In­spired Tsonga too good for Fed­erer

TEN­NIS

Shanghai Daily - - SPORTS -

ROGER Fed­erer was elim­i­nated in the Wim­ble­don quar­ter­fi­nals for the sec­ond straight year yes­ter­day, squan­der­ing a two-set lead for the first time at a grand slam tour­na­ment and los­ing to JoWil­fried Tsonga 3- 6, 6-7 (3), 6- 4, 6- 4, 6- 4.

The six-time Wim­ble­don cham­pion barely looked chal­lenged while win­ning the first two sets against the 12th-seeded French­man. But Fed­erer, who had been 178- 0 in matches in which he had won the open­ing two sets at a ma­jor tour­na­ment, was bro­ken one time in each of the last three sets.

“I was two sets down and I break. I did a good game of re­turn and af­ter that it was just amaz­ing,” Tsonga said. “I just played un­be­liev­able, served un­be­liev­able and now I’m here, I’m in semi­fi­nal and I can’t be­lieve it.”

In the next round, Tsonga will face sec­ond- seeded No­vak Djokovic, who de­feated 18-year- old Aus­tralian qual­i­fier Bernard Tomic 6-2, 3- 6, 6-3, 7-5.

Fed­erer was seek­ing a record- equal­ing sev­enth Wim­ble­don ti­tle this year. He breezed through his open­ing four matches, los­ing only one set, and played his usual el­e­gant game against Tsonga.

In the first set, Fed­erer earned his one and only break point of the match in Tsonga’s first ser­vice game, and con­verted it. He held the rest of the way, and then won the sec­ond set in the tiebreaker.

But Tsonga fi­nally got his first break in the third set, and an­other in the fourth and an­other in the fifth.

Those were the French­man’s only three breaks, and they were just the amount he needed to send Fed­erer home early again.

“I played un­be­liev­able. Ev­ery­thing was in, you know,” said Tsonga, who had 63 win­ners and only 22 un­forced er­rors. “It’s never easy to play against Roger.”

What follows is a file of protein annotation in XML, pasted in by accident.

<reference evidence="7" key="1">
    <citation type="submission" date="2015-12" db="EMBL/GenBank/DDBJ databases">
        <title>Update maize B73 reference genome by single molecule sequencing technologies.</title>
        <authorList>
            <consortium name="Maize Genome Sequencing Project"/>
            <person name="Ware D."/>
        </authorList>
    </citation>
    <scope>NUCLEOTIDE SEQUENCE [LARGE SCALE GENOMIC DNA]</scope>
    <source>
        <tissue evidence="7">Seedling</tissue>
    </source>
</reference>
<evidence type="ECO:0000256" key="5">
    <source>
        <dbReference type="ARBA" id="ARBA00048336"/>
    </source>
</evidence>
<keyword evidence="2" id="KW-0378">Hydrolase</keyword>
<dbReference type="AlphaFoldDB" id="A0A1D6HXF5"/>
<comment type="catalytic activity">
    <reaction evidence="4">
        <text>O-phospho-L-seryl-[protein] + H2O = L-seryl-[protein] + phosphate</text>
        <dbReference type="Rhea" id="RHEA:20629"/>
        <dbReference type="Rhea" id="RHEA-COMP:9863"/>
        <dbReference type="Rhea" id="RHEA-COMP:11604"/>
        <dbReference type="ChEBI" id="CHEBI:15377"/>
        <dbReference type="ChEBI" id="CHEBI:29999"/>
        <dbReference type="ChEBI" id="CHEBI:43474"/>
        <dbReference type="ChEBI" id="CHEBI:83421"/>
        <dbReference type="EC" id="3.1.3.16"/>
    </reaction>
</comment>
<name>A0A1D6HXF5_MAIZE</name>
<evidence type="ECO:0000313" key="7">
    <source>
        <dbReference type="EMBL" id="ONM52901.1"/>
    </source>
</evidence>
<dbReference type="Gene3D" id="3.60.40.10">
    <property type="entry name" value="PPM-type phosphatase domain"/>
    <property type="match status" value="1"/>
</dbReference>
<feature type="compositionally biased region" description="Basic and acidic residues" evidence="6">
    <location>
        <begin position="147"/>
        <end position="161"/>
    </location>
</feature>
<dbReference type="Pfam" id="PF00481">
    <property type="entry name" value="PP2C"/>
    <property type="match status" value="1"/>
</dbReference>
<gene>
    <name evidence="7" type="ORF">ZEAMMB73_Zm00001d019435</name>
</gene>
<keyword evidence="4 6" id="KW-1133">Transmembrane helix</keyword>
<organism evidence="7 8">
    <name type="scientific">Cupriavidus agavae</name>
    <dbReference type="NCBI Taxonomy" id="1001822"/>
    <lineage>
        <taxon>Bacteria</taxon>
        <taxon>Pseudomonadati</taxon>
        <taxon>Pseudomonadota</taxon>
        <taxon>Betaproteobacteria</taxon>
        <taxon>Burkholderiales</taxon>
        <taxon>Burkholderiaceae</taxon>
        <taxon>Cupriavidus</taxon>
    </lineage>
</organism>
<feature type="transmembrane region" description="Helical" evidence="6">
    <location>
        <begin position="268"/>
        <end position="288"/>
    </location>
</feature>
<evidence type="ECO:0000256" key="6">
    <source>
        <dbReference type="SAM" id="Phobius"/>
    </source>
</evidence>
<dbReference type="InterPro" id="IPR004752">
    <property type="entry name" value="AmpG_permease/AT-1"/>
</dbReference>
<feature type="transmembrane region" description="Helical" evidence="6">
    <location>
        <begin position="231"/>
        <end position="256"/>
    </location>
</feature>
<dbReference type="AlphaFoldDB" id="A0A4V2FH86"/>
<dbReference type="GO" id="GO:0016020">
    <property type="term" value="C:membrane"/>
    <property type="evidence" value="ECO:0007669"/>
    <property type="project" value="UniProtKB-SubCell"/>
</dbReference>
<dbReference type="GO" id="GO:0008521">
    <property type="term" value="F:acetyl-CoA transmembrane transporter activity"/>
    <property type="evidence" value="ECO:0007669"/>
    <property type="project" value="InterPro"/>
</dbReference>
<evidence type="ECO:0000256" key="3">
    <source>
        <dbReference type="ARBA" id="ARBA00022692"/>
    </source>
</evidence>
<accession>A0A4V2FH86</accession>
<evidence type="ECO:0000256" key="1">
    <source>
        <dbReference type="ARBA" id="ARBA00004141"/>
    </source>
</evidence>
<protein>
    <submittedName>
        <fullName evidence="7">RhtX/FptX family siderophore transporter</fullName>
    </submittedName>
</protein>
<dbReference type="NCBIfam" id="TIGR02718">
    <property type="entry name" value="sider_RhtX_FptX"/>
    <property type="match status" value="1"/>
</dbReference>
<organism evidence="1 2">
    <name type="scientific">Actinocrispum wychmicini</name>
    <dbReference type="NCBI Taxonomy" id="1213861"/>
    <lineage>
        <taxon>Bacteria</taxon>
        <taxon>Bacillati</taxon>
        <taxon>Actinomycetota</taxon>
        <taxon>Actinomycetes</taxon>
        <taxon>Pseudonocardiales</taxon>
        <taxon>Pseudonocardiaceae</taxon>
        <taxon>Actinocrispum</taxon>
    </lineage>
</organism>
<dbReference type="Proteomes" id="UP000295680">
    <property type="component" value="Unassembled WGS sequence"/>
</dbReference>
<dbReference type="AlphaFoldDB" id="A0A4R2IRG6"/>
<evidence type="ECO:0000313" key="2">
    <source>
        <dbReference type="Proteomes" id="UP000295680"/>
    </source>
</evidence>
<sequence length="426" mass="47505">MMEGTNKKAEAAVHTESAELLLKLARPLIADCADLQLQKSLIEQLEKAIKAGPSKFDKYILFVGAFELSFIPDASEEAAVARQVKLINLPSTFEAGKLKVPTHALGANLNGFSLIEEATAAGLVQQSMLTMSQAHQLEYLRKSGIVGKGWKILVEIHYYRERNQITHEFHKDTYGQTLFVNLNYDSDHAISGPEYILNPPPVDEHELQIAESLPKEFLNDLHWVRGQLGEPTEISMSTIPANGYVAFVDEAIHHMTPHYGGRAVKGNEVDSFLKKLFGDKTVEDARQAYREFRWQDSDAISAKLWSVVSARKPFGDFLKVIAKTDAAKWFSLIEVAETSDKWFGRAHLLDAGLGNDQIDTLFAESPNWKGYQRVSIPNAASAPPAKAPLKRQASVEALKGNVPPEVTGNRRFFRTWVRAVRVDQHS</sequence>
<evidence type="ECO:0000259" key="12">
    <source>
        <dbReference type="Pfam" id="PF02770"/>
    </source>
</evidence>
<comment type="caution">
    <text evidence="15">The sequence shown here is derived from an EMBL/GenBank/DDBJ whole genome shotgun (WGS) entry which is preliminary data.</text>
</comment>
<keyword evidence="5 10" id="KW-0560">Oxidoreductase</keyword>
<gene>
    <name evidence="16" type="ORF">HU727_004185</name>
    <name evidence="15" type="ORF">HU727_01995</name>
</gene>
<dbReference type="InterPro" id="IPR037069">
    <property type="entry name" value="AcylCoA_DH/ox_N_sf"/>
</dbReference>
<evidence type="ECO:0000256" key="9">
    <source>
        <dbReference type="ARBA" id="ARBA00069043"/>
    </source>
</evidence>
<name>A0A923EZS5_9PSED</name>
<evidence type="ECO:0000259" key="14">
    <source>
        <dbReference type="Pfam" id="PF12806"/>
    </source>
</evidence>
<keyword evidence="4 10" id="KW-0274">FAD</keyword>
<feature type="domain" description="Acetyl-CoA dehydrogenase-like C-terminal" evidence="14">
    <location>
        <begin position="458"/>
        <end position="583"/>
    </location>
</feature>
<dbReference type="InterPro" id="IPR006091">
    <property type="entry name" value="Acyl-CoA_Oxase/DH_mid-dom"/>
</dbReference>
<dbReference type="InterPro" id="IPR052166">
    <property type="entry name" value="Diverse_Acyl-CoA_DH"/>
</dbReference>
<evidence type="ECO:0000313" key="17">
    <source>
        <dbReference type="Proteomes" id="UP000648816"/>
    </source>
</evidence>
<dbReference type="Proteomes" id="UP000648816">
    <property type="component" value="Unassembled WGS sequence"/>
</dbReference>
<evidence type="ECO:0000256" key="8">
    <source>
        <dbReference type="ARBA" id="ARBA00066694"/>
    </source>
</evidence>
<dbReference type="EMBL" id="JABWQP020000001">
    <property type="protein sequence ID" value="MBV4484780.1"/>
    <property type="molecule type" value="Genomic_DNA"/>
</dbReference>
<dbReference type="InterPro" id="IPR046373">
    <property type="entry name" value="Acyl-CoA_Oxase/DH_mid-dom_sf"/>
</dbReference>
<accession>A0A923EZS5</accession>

Later yes­ter­day, de­fend­ing cham­pion Rafael Nadal was play­ing Mardy Fish, while No. 4 Andy Mur­ray was sched­uled to take on Feli­ciano Lopez on Cen­tre Court.

Fed­erer has won six ti­tles at the All Eng­land Club, in­clud­ing five in a row from 2003- 07. He lost to Nadal in the 2008 fi­nal in what is con­sid­ered by many to be one of the great­est matches ever, and then beat Andy Rod­dick for the cham­pi­onship a year later, win­ning 16-14 in the fifth set. Last year, he lost to even­tual run­ner-up To­mas Berdych in the quar­ter­fi­nals.

“It’s the big­gest cham­pion in my sport,” Tsonga said. “He achieved a lot of things and he’s just the best player in the world and I’m just so happy to win against him, es­pe­cially on grass be­cause it’s maybe one of his fa­vorite sur­face and I’m just so happy to­day.”

In an ear­lier match, a sub­dued Djokovic ended the dream Wim­ble­don run of 18-year- old Tomic with a 6-2, 3- 6, 6-3, 7-5 vic­tory in the quar­ter­fi­nals.

“I’m de­lighted to be through it’s a great re­sult but was a very even match,” Djokovic said. “I played very well to start with but I played one very bad ser­vice game and he got back into the match and from that mo­ment on he was the bet­ter player.

“I had some very, very dif­fi­cult serve games which I man­aged to hold.”

The Ser­bian sec­ond seed, bid­ding for his first Wim­ble­don ti­tle and the world No. 1 rank­ing, cruised through the open­ing set.

Qual­i­fier Tomic grew in con­fi­dence though and us­ing his pa­tient and del­i­cate ground­strokes to frus­trate the Serb, he took the sec­ond and opened up a 3-1 lead in the third. Djokovic had strug­gled to deal with the low, slow sliced back­hands of Tomic but was stunned into ac­tion and reeled off seven games in a row to take com­mand.

Tomic, the youngest man to reach the Wim­ble­don quar­ter­fi­nals since Boris Becker in 1986, made a string of ba­sic er­rors but out of the blue he hit back in the fourth set, whip­ping a fe­ro­cious fore­hand down the line to seal an­other break.

Djokovic fell heav­ily at 4-5 and strug­gled to hold his serve but an ex­quis­ite drop shot in the next game set up an­other break.

The 24-year-old Serb re­dis­cov­ered his con­sis­tency and earned him­self two match points in the next game, the first of which he con­verted when Tomic net­ted a ground­stroke.

“He is a very un­pre­dictable player and has never been in a grand slam quar­ter­fi­nal be­fore and he had noth­ing to lose and was hit­ting a lot of win­ners and I couldn’t pre­dict where he was go­ing,” Djokovic said.

Jo-Wil­fried Tsonga of France leaps to hit a re­turn to Roger Fed­erer of Switzer­land dur­ing their quar­ter­fi­nals at Wim­ble­don yes­ter­day. Right: Ser­bia’s No­vak Djokovic ( left) shakes hands af­ter de­feat­ing Aus­tralia’s Bernard Tomic in an­other quar­ter­fi­nal yes­ter­day. — AP/ Reuters

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